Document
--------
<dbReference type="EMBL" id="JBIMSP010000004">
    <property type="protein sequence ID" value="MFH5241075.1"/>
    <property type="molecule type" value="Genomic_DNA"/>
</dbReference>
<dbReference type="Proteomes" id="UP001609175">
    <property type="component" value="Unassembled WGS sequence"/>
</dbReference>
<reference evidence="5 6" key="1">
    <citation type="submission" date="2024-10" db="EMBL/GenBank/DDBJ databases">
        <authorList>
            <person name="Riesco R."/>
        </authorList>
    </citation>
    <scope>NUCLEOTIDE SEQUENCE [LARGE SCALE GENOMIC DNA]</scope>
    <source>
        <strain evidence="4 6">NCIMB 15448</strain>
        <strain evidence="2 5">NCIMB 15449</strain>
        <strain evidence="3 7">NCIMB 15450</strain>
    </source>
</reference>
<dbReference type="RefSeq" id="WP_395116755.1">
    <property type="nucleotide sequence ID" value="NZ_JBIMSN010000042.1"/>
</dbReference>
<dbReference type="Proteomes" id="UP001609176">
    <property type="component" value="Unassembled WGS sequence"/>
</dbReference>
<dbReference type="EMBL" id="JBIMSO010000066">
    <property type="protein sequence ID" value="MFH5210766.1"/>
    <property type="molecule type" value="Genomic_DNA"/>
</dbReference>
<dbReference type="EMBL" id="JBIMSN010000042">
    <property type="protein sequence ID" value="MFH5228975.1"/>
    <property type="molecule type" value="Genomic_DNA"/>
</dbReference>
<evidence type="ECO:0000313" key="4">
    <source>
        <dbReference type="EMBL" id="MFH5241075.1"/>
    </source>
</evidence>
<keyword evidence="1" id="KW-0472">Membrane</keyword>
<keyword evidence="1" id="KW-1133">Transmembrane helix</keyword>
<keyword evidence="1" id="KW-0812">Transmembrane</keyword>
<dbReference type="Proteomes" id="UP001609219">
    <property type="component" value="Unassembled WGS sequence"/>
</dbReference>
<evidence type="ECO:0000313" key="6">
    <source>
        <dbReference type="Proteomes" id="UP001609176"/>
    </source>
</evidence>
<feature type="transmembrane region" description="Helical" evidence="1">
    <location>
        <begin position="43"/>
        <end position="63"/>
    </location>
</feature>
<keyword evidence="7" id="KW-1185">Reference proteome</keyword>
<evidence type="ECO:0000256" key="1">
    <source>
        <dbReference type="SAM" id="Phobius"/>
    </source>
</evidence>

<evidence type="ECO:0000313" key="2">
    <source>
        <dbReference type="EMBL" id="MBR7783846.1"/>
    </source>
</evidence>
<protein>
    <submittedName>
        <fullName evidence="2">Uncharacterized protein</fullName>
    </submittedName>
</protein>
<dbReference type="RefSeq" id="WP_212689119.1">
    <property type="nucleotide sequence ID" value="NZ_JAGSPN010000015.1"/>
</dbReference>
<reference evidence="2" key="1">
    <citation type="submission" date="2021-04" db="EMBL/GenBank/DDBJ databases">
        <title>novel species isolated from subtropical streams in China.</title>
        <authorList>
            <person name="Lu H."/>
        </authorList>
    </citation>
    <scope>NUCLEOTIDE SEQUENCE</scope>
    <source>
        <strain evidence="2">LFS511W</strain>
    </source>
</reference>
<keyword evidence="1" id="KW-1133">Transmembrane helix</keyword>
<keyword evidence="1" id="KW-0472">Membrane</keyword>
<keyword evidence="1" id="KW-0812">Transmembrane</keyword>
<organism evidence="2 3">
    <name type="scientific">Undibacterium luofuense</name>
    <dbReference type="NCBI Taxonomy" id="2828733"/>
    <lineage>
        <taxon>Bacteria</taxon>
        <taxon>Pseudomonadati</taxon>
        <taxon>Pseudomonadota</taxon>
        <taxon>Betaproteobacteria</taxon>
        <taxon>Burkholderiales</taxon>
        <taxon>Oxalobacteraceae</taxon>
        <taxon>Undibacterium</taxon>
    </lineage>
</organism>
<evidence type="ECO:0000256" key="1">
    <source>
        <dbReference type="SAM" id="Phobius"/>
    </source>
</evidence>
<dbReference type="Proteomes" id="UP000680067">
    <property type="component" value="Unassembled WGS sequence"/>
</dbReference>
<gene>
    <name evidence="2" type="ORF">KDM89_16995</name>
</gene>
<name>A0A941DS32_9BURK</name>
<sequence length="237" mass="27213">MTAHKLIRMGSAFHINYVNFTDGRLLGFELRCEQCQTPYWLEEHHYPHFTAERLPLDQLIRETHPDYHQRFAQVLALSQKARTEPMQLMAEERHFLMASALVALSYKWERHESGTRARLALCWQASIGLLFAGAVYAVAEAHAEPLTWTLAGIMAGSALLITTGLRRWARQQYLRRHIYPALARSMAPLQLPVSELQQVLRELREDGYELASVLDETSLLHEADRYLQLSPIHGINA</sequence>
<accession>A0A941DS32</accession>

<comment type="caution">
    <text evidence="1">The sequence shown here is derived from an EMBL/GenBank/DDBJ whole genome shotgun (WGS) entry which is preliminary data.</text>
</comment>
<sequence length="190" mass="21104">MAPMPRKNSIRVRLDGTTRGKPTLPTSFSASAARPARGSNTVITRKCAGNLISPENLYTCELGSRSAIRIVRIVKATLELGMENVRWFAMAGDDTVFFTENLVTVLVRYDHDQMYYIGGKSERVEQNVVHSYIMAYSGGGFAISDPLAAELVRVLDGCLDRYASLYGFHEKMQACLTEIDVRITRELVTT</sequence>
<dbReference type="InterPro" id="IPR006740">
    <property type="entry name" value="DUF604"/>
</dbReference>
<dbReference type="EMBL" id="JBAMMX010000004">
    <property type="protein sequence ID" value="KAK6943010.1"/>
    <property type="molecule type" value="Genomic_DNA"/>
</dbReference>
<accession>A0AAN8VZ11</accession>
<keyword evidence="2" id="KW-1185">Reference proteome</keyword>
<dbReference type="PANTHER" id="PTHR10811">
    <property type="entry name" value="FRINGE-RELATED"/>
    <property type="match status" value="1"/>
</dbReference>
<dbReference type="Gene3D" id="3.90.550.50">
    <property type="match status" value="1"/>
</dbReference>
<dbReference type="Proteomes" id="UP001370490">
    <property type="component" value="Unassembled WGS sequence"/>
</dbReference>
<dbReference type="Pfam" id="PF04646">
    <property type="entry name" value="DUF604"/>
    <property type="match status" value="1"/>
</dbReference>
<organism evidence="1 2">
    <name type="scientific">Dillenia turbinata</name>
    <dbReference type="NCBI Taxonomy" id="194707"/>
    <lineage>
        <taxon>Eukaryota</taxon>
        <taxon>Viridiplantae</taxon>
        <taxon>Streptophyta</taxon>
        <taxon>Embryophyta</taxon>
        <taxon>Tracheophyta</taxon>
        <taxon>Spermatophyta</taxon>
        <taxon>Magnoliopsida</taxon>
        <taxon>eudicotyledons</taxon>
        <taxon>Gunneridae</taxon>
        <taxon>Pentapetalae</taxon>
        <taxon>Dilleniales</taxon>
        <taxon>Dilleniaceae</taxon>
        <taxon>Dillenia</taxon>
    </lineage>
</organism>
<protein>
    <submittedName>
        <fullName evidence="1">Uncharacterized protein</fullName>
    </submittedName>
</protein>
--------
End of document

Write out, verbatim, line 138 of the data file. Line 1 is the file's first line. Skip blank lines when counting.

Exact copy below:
<dbReference type="Proteomes" id="UP001370490">